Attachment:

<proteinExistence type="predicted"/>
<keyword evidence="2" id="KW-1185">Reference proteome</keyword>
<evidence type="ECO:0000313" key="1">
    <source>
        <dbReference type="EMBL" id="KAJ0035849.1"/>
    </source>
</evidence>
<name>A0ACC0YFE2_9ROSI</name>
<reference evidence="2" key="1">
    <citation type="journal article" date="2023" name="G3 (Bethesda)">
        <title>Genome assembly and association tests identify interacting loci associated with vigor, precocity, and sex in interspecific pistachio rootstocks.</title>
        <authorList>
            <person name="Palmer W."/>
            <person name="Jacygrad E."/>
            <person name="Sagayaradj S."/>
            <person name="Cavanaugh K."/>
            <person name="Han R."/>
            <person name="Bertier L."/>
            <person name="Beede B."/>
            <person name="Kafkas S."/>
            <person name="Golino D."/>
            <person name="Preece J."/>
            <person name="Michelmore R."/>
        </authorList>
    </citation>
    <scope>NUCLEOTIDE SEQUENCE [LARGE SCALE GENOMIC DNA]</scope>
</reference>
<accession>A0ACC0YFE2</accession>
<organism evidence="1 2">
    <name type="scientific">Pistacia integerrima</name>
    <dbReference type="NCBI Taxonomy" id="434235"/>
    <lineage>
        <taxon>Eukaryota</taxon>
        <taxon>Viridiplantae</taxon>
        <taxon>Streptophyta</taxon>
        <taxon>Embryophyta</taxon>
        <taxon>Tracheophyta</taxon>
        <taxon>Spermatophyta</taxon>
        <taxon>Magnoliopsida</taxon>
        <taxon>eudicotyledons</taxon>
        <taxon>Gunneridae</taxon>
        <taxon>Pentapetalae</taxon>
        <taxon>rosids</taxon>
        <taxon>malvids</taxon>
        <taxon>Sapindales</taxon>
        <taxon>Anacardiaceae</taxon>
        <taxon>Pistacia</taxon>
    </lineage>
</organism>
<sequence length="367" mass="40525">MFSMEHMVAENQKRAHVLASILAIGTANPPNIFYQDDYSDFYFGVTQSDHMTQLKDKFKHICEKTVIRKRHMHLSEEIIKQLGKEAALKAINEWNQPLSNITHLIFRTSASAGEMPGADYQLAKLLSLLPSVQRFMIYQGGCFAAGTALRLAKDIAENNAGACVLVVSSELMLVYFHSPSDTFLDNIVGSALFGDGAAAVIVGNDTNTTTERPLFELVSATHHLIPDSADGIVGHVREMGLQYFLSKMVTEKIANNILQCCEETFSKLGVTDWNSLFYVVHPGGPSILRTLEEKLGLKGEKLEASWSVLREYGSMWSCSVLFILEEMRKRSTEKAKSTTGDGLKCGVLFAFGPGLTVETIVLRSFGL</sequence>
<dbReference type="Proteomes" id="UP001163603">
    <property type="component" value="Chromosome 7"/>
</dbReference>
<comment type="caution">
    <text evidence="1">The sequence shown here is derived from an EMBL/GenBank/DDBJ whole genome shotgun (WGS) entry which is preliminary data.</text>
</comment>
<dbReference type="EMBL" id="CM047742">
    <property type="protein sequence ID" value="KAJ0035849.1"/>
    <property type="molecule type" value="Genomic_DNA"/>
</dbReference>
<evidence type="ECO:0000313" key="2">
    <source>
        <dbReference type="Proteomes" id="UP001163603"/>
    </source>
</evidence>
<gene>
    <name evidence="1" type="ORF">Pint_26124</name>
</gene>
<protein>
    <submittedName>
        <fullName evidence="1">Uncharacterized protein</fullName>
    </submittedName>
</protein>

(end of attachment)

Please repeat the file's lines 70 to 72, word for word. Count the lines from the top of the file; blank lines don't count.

    <submittedName>
        <fullName evidence="1">Uncharacterized protein</fullName>
    </submittedName>